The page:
First of all, the concept of automated government is as old as information technology itself. Application of automation to government has lagged behind automation in business and industry. Why?
In information technology terminology, it is because the “control architecture” in government is not as advanced, is more recalcitrant than that employed by profit-driven free enterprise. What is “control architecture”?
In the Zachman three-schema architecture model, the control architecture includes the business rules, laws and regulations that constrain enterprise activities that are processes required to produce specific outcomes.
In government enterprise in the U.S., the Constitution is the overriding “constraint” that is accompanied by all of the laws and regulations that are passed by Congress. Subsequently, plans, budgets and funding regulate the pace of government enterprise performance in a massively complex system.
Here is a major problem:
Congressional representatives, Senators, the President and members of the executive branch don’t see themselves as government technology masters, or masters of e-government.
Since laws and regulations are implemented and managed in an automated environment, don’t you believe that the people producing them (engineering them) would have technical competence to do that? Unless if by fortunate accident, they don’t.
That is because voters don’t require proper skill, knowledge, and experience on their resumes.
The control architecture for government is the essential element for managing the automated regulatory environment that is the product of laws and regulations and subsequent government processes, systems and enabling technology.
The outcomes that are required of government include those shown on the list in several slides. (See the slideshow).
What outcomes do you believe are missing from the list?
Every government department, agency and organization is an enabler to performing the work of government defined by processes and legislated by Congress and managed by the President. America has a legacy of bureaucracy that was invented at different times. It is the job of President, collaborating with Congress, to keep the entire system current. It is essential to measure effectiveness by focusing on outcomes.
Begin with the top priority outcomes. Suggested here is that we have too many organizations whose outcomes are poorly specified or wrong priorities. Performing a top down audit will determine where government needs to be modernized.
A story today talks about “hacking”. That seems to be a motivator for the DOD to address outcome-driven government. Whatever motivates them to improve is a fine place to begin.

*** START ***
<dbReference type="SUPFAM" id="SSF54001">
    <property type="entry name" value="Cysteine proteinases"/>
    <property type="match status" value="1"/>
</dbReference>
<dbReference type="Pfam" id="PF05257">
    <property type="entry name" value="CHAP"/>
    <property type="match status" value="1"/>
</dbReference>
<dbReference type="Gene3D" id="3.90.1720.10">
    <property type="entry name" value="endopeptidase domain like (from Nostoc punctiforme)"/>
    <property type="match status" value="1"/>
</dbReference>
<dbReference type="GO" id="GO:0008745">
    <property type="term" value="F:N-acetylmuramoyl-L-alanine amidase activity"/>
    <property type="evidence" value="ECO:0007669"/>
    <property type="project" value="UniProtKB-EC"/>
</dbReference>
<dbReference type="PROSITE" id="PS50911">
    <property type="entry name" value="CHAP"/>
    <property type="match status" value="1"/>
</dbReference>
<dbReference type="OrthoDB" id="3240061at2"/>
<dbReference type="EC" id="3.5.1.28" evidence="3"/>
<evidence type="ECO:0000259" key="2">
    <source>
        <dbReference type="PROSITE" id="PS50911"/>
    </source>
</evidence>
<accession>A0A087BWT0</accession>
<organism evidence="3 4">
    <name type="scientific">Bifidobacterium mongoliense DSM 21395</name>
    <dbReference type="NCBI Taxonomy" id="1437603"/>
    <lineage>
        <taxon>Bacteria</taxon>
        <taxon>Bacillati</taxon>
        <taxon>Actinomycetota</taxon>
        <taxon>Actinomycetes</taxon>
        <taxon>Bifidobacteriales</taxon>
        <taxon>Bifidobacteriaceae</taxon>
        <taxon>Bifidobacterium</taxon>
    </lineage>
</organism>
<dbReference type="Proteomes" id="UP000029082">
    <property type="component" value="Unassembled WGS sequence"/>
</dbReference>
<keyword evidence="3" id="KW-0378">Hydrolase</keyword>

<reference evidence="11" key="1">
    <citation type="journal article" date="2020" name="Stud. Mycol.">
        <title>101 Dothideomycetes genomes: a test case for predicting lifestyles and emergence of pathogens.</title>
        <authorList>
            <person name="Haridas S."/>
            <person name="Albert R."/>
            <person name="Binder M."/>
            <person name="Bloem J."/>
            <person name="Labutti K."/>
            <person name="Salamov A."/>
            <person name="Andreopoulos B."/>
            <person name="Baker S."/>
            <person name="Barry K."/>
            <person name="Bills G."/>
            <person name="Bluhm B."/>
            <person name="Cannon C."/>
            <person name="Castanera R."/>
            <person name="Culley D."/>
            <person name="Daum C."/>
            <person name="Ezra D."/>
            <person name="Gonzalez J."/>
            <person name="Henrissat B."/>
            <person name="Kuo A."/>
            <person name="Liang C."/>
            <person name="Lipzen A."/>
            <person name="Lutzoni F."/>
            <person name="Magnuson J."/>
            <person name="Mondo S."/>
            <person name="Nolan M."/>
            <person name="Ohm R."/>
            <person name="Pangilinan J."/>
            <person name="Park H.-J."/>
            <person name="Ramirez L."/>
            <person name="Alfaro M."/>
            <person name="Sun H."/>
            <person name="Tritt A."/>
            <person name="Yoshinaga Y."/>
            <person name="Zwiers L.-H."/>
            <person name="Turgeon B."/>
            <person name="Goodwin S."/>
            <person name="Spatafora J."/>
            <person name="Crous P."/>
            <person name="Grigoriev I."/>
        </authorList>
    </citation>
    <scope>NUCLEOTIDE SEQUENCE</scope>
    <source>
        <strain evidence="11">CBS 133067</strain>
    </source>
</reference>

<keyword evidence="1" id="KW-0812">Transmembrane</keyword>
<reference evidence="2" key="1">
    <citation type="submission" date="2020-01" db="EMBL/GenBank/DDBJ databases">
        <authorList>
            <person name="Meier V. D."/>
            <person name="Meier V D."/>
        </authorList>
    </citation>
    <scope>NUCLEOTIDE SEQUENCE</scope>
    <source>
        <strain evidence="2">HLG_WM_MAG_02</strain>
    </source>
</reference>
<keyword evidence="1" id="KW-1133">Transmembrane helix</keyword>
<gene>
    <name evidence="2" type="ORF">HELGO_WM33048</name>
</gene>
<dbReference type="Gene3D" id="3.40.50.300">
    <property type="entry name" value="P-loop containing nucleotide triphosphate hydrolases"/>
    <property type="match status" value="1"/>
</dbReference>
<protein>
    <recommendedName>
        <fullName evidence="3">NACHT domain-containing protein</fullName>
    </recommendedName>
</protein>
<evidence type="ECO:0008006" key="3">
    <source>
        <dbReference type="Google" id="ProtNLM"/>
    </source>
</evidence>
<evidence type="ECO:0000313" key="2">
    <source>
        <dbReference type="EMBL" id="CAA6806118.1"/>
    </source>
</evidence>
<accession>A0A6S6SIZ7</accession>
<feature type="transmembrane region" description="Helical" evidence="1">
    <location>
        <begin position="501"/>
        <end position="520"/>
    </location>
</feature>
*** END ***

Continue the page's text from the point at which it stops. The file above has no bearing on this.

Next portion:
“This overwhelming reaction to rapidly re-equip deployed military personnel for battlefield exigencies in Afghanistan and Iraq has further reinforced the view that an expansive and sustained defense rapid innovation enterprise is an extravagance the nation can ill afford now that active combat operations are drawing to a close. But the real lesson to be learned is that the absence of a consistently applied and commonly construed defense innovation strategy has led to inefficiency, redundancy, and even abuse. The dysfunctional system we have contributes to the mistaken idea that doing things better and faster inevitably costs more and can only be accommodated during periods of budget largesse.”
“HACKING DEFENSE: CHANGING HOW DOD INNOVATES
Adam Jay Harrison and Stephen Rodriguez
June 23, 2014 · in Analysis
Product innovation in the U.S. Department of Defense follows an implicit rule: “Better, cheaper, faster—pick two.”
Today, the military is simultaneously confronted with declining budgets, skyrocketing system development costs, and a diverse spectrum of rapidly evolving, complex military threats. To mitigate this challenge, the Pentagon should place renewed emphasis on its corporate approach to technology innovation in order to identify and exploit opportunities to do more with less. The Better Buying Power initiative focuses on DoD’s innovation problem, but to be successful, such efforts must eschew traditional notions of defense system development. From iterative, design-based product development approaches to open, distributed ecosystems of partners and suppliers, the techniques employed by Silicon Valley and the most innovative sectors of the global high-tech economy should inform a new model of defense innovation that enables better, cheaper, and faster outcomes.